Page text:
Techniques for hiding proceeds of crime include transporting cash out of the country, purchasing businesses through which funds can be channeled, buying easily transportable valuables, transfer pricing, and using “underground banks.” Since the mid-1980s, governments and law enforcement have developed an increasingly global, intrusive, and routinized set of measures to affect criminal revenues passing through the financial system. Available data weakly suggest that the anti–money laundering (AML) regime has not had major effects in suppressing crimes.
In 2005, TNI had much to celebrate. Europe was a major theme for TNI in 2005, given the constitutional debates and referendums. TNI took this as its theme for the annual fellows meeting, hosted an international seminar on the construction of Europe, and published research on the distorting influence of Europe’s multinational corporations on security policy and sustainable development.
The 48th session of the UN Commission on Narcotic Drugs (CND), 7-11 March 2005 in Vienna, was plagued by controversy about the legitimacy of harm reduction policies. Ending in stalemate, guidance for UNODC to operate in this field remains ambiguous. In June, at the Programme Coordinating Board (PCB), a consensus was reached regarding a mandate for UNAIDS to be involved in needle exchange programmes and other harm reduction activities among injecting drug users. What options are available to clarify UNODC’s mandate in this area and more in general to achieve a breakthrough in policy dilemmas that surfaced recent years at the UN level.
The empire seems unassailable, but the empire is weak—and precisely because of its imperial ambitions. So argues Walden Bello in his provocative new book, which systematically dissects the strategic, economic, and political dilemmas confronting America as a consequence of its quest for global domination.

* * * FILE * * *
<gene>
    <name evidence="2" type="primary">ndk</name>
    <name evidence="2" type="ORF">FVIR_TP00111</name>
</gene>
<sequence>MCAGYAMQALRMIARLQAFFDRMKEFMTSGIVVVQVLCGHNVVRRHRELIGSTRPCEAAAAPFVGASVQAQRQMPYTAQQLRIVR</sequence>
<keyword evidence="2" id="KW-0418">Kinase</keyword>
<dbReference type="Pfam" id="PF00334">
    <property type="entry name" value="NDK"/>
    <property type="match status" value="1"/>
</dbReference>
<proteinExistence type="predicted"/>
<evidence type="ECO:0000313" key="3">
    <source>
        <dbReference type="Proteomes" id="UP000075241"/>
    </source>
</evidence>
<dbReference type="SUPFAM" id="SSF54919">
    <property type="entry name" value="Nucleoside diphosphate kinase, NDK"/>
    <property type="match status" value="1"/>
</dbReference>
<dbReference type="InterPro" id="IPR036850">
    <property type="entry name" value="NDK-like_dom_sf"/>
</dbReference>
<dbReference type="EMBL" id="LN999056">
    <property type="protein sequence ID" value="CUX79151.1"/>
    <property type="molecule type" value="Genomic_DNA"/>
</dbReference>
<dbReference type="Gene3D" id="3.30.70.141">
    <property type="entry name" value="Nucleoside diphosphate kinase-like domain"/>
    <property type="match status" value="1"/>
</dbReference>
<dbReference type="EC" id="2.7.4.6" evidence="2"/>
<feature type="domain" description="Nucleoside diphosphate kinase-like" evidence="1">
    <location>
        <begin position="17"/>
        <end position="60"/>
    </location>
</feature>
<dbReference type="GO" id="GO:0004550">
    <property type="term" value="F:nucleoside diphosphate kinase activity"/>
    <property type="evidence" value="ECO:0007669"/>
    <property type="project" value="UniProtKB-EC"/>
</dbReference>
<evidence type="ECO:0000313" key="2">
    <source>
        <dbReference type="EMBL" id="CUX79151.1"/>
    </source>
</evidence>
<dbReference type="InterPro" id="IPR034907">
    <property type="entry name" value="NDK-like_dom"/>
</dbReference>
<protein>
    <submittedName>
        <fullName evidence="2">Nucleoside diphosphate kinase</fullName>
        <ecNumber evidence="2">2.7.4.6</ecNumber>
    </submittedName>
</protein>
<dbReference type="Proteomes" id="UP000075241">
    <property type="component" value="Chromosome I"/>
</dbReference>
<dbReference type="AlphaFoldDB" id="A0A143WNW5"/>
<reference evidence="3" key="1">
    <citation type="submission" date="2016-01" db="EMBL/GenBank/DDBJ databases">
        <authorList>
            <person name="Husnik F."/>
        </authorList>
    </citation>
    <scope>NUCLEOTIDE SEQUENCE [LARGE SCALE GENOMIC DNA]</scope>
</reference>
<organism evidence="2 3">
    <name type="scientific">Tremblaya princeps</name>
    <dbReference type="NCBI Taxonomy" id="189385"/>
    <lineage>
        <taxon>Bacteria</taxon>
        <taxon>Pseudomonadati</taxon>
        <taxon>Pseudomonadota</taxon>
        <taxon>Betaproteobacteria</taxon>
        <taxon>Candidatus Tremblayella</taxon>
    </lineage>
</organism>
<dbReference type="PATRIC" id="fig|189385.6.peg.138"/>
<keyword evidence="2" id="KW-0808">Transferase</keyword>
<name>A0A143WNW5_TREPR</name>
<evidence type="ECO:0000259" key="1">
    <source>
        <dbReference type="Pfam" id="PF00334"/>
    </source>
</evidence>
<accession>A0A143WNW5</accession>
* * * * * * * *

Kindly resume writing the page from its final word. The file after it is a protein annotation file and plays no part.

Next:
This issue of Crime & Globalisation, tracks the history of the concept of organised crime and its metamorphosis into a "transnational" phenomenon allegedly posing a serious threat to global world order.
The second Informal Drug Policy Dialogue was co-hosted by the Department for Drug Strategic Affairs of the Hungarian Ministry of Youth, Family, Social Affairs and Equal Opportunities. The two-day dialogue was focused on three themes: (1) harm reduction developments at the regional and UN level; (2) alternative development: dilemmas around coca and opium reduction efforts; and (3) preparations for the 2008 UNGASS review.
In this briefing the Transnational Institute explains why the Colombian government has been unwilling to give ground on this minimal demand, which the Ecuadorians have been making since 2001, shortly after the aerial spraying began as part of Plan Colombia.
Americans were uniformly shocked by the lethal ferocity of the September 11 attacks. Around the world, people and governments were appalled at the human carnage and extended unstinting sympathy-but many made it clear that their sympathy for the victims did not equal support for Washington's response to the terror attacks.
The Inter-American Drug Abuse Control Commission (CICAD), an agency affiliated with the OAS, recently joined the large number of existing scientific studies on the possible health and environmental effects of Round Up, the glyphosate formula being sprayed on illicit crops in Colombia. CICAD’s investigation, under the direction of an international scientific team, concluded that the chemicals used in the spraying — glyphosate and Cosmo-Flux — do not affect human health or the environment, and that at most they could cause temporary skin and eye irritation, but serious doubts exist. The National University of Colombia’s Environmental Studies Institute published a critical analysis of the CICAD study, which considered technical aspects of the investigation, finding methodological shortcomings, as well as omissions and inconsistencies throughout the report. Those findings could point to a lack of impartiality in the CICAD study.
In this briefing the Transnational Institute (TNI) analyses the proceedings and results of the CND meeting in Vienna, 7-11 March 2005, outlines several options for follow-up and recommends next steps to take.
The US pressure on the UNODC to withdraw support from needle exchange and other harm reduction approaches backfired at the 48th session of the CND in March 2005. Delegates from around the globe stood up to defend the overwhelming evidence that harm reduction measures are effective against the spread of HIV/AIDS. In this briefing TNIanalyses the proceedings and results of the CND meeting in Vienna in March 2005, and outlines several options for follow-up and recommends next steps to take.
Conflicting views within the UN system on harm reduction have become a major concern. Consistency in messages is crucial especially where it concerns joint global programmes such as the efforts to slow down the HIV/AIDS epidemic; efforts in which harm reduction practices like needle exchange and substitution treatment play a pivotal role.